Our guest today is Carola Dunn, author of 20 Daisy Dalrymple mysteries (England 1920s), 3 Cornish Mysteries (Cornwall, c. 1970), and 32 Regencies (all over the world, early 1800s). She was born and grew up in England and has lived in the US for more decades than she cares to count, presently in Oregon, where her dog, Trillian, walks her by the Willamette River daily (not including the past few weeks as during their last walk Carola carelessly managed to break four bones in her foot.) Read more about Carola at her website. – AP
I must apologize to devoted readers of Lois's blog. It is crafty and I am not. Nor are most of the characters in my mysteries (not in that sense, at least).
I used to knit, decorate stuff with shells, make mobiles, even paint a little (my painting is definitely craft not art). I've been taught to crochet at least three times but it never stuck.
Looking back, I think I stopped crafting when I ceased to own a TV. It's great to create things when you can watch at the same time, but I spend that time reading, and it just doesn't combine well. Or maybe when I started writing full-time, all my creativity was channeled into that.
Having confessed my craftlessness, I now recall that my first Cornish mystery, Manna from Hades, begins with some knittery. My protagonist, Eleanor Trewynn, is collecting donations for her charity shop:
"We put in several frogs, Mrs Trewynn," said Miss Annabel Willis anxiously. "You did say they were well received?"
"Very well indeed, Miss Annabel. They sold in no time. My thanks to both of you for your hard work and generosity." Eleanor lifted the big cardboard box, whose faint, sweet fragrance bore out the logo on its sides: Co-op Tea. It was more awkward than heavy.
"It's a pleasure to do what little we can to help," the elder Miss Willis assured her from her wheelchair, her knitting needles clicking away tirelessly, producing yet another green and yellow frog.
Later, when the Detective Inspector is looking for evidence in the shop:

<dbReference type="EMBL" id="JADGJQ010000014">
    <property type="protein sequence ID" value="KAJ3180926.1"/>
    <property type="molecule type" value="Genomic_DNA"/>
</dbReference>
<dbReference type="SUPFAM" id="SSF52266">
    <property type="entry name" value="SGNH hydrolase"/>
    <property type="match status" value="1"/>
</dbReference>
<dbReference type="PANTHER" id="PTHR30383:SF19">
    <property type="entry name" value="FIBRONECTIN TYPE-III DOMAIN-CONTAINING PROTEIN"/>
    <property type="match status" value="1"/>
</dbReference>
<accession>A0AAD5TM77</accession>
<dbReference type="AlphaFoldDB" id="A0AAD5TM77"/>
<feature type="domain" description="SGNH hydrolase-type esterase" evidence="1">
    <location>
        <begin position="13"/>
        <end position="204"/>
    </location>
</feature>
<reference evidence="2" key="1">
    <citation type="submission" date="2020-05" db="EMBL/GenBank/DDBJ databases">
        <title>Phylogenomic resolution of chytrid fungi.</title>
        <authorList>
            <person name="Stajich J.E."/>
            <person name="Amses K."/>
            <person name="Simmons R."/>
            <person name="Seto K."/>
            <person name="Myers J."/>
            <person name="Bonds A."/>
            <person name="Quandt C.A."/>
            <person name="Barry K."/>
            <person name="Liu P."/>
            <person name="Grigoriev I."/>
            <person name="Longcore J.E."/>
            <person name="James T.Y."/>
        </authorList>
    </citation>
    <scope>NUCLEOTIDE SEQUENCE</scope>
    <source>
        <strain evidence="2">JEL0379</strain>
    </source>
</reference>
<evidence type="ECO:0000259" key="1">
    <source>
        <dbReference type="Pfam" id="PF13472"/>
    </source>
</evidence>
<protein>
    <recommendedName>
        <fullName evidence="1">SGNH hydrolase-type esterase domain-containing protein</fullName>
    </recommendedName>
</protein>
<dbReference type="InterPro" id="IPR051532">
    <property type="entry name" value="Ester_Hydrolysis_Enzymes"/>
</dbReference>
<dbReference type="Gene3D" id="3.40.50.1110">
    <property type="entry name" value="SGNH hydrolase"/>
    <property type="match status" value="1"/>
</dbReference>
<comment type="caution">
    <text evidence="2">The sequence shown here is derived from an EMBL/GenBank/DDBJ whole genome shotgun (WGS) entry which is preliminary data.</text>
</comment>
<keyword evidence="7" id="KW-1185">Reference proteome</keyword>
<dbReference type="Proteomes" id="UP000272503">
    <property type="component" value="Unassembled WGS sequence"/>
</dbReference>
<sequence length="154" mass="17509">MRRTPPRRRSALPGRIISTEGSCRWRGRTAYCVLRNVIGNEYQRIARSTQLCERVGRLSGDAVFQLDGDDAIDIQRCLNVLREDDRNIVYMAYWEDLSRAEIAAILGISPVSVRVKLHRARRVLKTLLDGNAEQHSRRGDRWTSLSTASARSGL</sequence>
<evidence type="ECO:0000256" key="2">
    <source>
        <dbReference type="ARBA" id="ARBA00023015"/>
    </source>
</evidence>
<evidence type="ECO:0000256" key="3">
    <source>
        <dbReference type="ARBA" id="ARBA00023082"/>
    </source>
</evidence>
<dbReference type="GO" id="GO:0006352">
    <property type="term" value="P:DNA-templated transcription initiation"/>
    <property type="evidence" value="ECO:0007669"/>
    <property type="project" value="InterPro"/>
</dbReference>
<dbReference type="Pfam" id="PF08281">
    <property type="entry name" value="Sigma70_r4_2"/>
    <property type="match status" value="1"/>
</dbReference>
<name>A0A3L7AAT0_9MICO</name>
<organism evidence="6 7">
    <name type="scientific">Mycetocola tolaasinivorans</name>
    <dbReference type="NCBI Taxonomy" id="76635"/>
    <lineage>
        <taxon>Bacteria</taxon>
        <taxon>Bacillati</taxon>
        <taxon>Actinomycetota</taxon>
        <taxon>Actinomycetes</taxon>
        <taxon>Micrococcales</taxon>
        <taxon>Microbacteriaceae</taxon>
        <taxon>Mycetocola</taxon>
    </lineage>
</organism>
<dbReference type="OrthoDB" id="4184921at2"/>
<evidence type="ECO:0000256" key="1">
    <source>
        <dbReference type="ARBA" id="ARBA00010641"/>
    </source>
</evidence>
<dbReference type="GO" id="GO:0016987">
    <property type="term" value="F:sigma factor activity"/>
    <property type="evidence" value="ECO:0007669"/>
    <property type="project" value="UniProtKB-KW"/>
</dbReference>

Scumble stood glowering at a bin of colourful woolly animals. A grass-green, yellow-bellied, goggle-eyed frog grinned back at him.
Eleanor's next-door neighbour, Nick, paints, but he's an artist, not a crafter. However, when he's suspected of murder in the second book, A Colourful Death, in seeking to clear him Eleanor spends a night at an artists' commune. Some of the residents are crafters, a potter, a knitter, a shell-worker, all on a commercial scale.
The nearest anyone gets to crafting in the third of the series, The Valley of the Shadow, is a bit of prospective sanding and polishing. A farmer donates an ancient wooden cart-wheel, and Eleanor knows someone will buy it for a decoration once her friend Jocelyn, the vicar's wife, has cleaned it up.
I seem to remember an occasional character knitting in the twenty Daisy Dalrymple mysteries, too. It was quite a fashionable occupation in England in the 1920s.
All in all, my books are not quite so devoid of handicrafts as I thought when I embarked on this essay. And I promise I'll have another go at making things when I retire from writing—if that ever comes to pass.
Valley of the Shadow
“The sights and sounds of the coast of Cornwall come alive in The Valley of the Shadow. The rescue of a drowning Indian man leads to a race against time to rescue his family, trapped in the smugglers’ caves on the rocky shore. Feisty retiree Eleanor Trewynn enlists her fellow villagers in tracking down those responsible for abandoning the refugees — but will the smugglers find her first? Dunn gives us a thoroughly enjoyable, cozy suspense novel — one with a social conscience.” —Carol Schneck Varner, Schuler Books & Music, Okemos, MI
Thanks for joining us today, Carola, and we all wish you a speedy recovery from your broken foot bones. -- AP